Somewhere on the margins between the conscious and subconscious, Israel recently watched – and did not watch – two short video clips.
The first clip – the one we watched – was the election campaign spot produced by Benny Gantz, leader of the newly formed Hosen LeYisrael party (Israel Resilience Party), with its much-mocked slogan: “No more right-wing or left-wing; it is just Israel first.”
The second clip – the one we didn’t watch – was recorded on the phone of a soldier in the Netzah Yehuda Battalion of the Kfir Brigade. In it, Israeli soldiers filmed themselves abusing two Palestinian detainees, a father and son. The son was forced to watch as the soldiers broke his father’s ribs.
Well, that’s certainly one clip we’d rather not watch: images of soldiers mocking and beating a father and son. Who would want to see something so horrific? Or to hear it, for that matter: did the soldier’s smartphone also record the son’s voice crying out his father’s name? Did it capture the sound of the father’s ribs breaking, one by one?
No question about it. It’s certainly much nicer to watch Gantz’s video clips. The footage shown of the Israeli airstrikes on Gaza in Operation Protective Edge has no soundtrack. We don’t hear the whistling of the smart bomb as it rams into a building, crushing it and wiping out a family. And another family. And another. Over five hundred teenagers, children and infants gone just like that, in surgical silence. Elegant, is it not?
Somewhere on the margins between the conscious and subconscious, between the seen and the unseen, that is more or less where the Israeli political debate takes place. There is not much wiggle room there, but it is just enough to allow most Jewish citizens of Israel to agree among themselves to continue ruling over the Palestinians, inevitably by force. However, Israelis do not wish to see themselves as brutal. In other words, they are left shuffling back and forth between the video by the soldier from the Kfir Brigade and Benny Gantz-style clips. If only it could always be Benny Gantz. But, now and again, an Elor Azaria pops out of the woodwork of the collective subconscious. Anything but elegant.
Gantz’s video clip is so simplistic it is embarrassing. But it embodies a clear truth, that there is an across-the-board consensus for Israel to retain control over its Palestinian subjects in the Occupied Territories. So Gantz – with whom Yair Lapid, Naftali Bennett, Avi Gabbay and all the rest can easily feel at home – can be a legitimate alternative to Benjamin Netanyahu. Because even if the chess pieces are played so that the king is ceremonially castled, the foundations of the kingdom will remain unchanged. A so-called change such as this, which would replace the head while keeping the body intact, is one that Israelis might perhaps countenance.
The domestic debate rages on within the narrow confines of this consensus. General Eisenkot, Gantz’s successor as chief of staff, might perhaps say of the Kfir Brigade soldiers that they were following “a gang ethos,” as he had said with regard to the Elor Azaria affair. Heaven forbid, anything but gangs! But what of the artillery and air strikes on Gaza neighborhoods? What about soldiers shooting fleeing Palestinian teens in the back? What about all the other routine horrors that take place strictly according to orders? That’s all legitimate. There’s nothing gang-like about it at all. Nice and elegant.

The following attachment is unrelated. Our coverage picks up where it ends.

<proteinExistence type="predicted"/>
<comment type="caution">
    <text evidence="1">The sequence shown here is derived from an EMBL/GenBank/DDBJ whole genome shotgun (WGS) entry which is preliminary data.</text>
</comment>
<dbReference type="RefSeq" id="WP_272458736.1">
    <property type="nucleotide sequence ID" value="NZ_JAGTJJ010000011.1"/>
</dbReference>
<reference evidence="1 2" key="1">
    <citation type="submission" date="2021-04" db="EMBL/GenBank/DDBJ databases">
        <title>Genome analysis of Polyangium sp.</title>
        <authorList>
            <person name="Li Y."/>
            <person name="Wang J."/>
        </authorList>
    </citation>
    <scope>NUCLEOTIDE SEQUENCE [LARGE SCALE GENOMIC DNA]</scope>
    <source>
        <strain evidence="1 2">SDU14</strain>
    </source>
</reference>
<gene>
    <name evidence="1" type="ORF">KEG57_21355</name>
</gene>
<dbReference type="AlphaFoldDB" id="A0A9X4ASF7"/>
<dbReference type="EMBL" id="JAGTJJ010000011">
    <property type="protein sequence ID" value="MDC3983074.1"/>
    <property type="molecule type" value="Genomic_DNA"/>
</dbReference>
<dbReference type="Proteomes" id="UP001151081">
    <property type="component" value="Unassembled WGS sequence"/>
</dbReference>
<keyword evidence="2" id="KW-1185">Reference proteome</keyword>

Elegant? How is this any different from the “victory plan” launched by the proudly inelegant MK Bezalel Smotrich, Deputy Speaker of the Knesset? As the newly anointed head of the National Union party said, “à la guerre comme à la guerre,” even for women and children. Five hundred of them, and more if needs be.
The opposite of the “gang ethos” is not a real concept but a psychological one. It does not, nor can it, exist in the real world. Because in real life, in order to go on ruling the Palestinian people – a nation struggling for its life, land and liberty – Israel must continue to send its military to kill Palestinians, as need be, in order to suppress them. À la guerre comme à la guerre, per Smotrich.
So how can the gang ethos be vanquished? Well, that is an inside matter, a psychological process among Israelis. Let’s not watch that video of the Kfir soldiers. But if we do, let’s remember that the offending soldiers will be prosecuted and that they are the exception. Just like Elor Azaria was an exception. If we have any qualms, let’s remember that he was convicted and even spent a few months in jail. We’re a law-abiding country, after all!
Let’s stay in denial. Let’s really and truly believe that we’re choosing Gantz. We most certainly would not elect Smotrich. After all, as Gantz’s campaign spot concludes, we wouldn’t want a generation to grow up here without hope, now would we?
The author is the Executive Director of B’Tselem.